SKU (ISBN): 9780802847829
Binding: Trade Paper
Publisher: William B. Eerdmans Publishing Co.
Print On Demand Product
In Christ there is no East or West, claims a familiar hymn. But the truth is that American Christians know little about Russian Orthodox Christians and harbor many misconceptions about them. In this revealing book Anthony Ugolnik shows how the thousand-year-old Russian Orthodox tradition actively shapes the life of contemporary Russian Christians, and he points out how Russian Orthodoxy can inform and enrich American Christianity. Ugolnik speaks from a unique perspective: of Russian descent, he is an American Christian who has a strong and genuine personal bond with Russian Christians.
Ugolnik begins his discussion by exploring the alienation between Russians and Americans – a cultural and religious alienation that is still very strong today, despite changing rhetoric and glasnost. Americans tend to picture Russian Christians as cowed and ragged masses; on the contrary, says Ugolnik, they are a stalwart, strong community. American Christians also tend to be suspicious about the role of icons in Russian Orthodox worship. But Ugolnik points out that icons are not idols; rather, they are religious objects that image forth the majesty of God. This powerful sense of the holy that pervades Russian Orthodoxy could reinvigorate American Christianity.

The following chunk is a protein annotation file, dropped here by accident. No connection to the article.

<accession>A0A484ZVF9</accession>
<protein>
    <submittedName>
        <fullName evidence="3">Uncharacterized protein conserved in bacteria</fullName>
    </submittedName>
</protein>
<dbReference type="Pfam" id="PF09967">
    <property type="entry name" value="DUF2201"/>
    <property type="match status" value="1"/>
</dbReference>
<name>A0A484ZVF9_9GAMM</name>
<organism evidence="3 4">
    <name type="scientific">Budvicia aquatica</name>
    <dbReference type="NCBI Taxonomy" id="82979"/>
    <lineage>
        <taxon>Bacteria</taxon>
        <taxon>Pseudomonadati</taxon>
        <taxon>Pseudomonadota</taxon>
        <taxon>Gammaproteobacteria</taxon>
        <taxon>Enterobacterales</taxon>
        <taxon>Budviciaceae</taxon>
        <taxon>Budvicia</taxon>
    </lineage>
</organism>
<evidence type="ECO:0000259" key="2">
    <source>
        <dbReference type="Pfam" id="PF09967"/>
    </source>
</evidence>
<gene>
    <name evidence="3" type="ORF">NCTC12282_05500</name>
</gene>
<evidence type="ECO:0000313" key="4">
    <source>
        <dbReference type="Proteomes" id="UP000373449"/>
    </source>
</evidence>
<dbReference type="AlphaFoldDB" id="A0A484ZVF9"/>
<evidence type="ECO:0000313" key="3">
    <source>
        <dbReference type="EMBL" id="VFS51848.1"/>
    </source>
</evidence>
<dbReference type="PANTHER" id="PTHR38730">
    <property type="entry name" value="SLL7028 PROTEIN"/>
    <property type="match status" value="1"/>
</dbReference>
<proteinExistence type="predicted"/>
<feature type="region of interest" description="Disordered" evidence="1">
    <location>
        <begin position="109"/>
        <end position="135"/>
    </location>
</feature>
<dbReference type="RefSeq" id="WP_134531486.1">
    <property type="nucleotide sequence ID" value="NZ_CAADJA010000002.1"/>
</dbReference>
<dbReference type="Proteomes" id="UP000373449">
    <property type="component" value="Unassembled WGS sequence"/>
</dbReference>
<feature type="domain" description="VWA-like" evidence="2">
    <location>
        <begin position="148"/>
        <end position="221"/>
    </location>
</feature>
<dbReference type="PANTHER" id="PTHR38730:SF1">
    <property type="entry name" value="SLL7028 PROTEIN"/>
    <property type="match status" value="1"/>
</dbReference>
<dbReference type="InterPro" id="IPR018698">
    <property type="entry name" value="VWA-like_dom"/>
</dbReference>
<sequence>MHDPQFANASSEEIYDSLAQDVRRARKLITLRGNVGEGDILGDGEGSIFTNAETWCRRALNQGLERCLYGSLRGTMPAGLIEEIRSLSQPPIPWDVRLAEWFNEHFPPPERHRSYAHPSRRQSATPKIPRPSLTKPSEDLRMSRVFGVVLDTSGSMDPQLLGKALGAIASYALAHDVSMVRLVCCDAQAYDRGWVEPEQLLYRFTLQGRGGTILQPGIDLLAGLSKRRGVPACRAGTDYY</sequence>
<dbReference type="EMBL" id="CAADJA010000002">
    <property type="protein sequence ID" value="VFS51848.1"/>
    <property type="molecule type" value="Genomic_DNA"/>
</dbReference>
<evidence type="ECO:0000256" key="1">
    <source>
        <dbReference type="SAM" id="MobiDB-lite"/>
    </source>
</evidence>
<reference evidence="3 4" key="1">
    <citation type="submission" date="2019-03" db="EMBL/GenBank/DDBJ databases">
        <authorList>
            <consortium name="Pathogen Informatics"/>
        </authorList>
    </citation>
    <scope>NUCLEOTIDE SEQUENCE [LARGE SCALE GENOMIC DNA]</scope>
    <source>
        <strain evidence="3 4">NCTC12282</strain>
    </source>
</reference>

Indeed, the Russian Orthodox have much to offer American Christians, according to Ugolnik. They place a much greater emphasis on community in their life and worship – an emphasis that could help transform the individualistic faith of many American Christians. Similarly, the Orthodox emphasis on historical and spiritual continuity – in contrast to the imagery of restoration and revival in Reformation Christianity – could strengthen the worship and witness of American Christians. And the Orthodox sense of the beautiful – born of a complex aesthetics that undergirds Russian faith and culture – could enrich the foundation as well as the expression of American Christianity. In the end, American and Russian Christians share the common dilemma of how to relate to the secular world around them, and the Russian Orthodox emphasis on dialogue and engagement could vitalize the way American Christians live out their faith.
In this multifaceted book Ugolnik weaves personal experiences with richly developed explorations of Russian and American belief and incisive observations that draw on the literature, philosophy, theology, and history of both cultures. With both passion and compassion Ugolnik urges Russian and A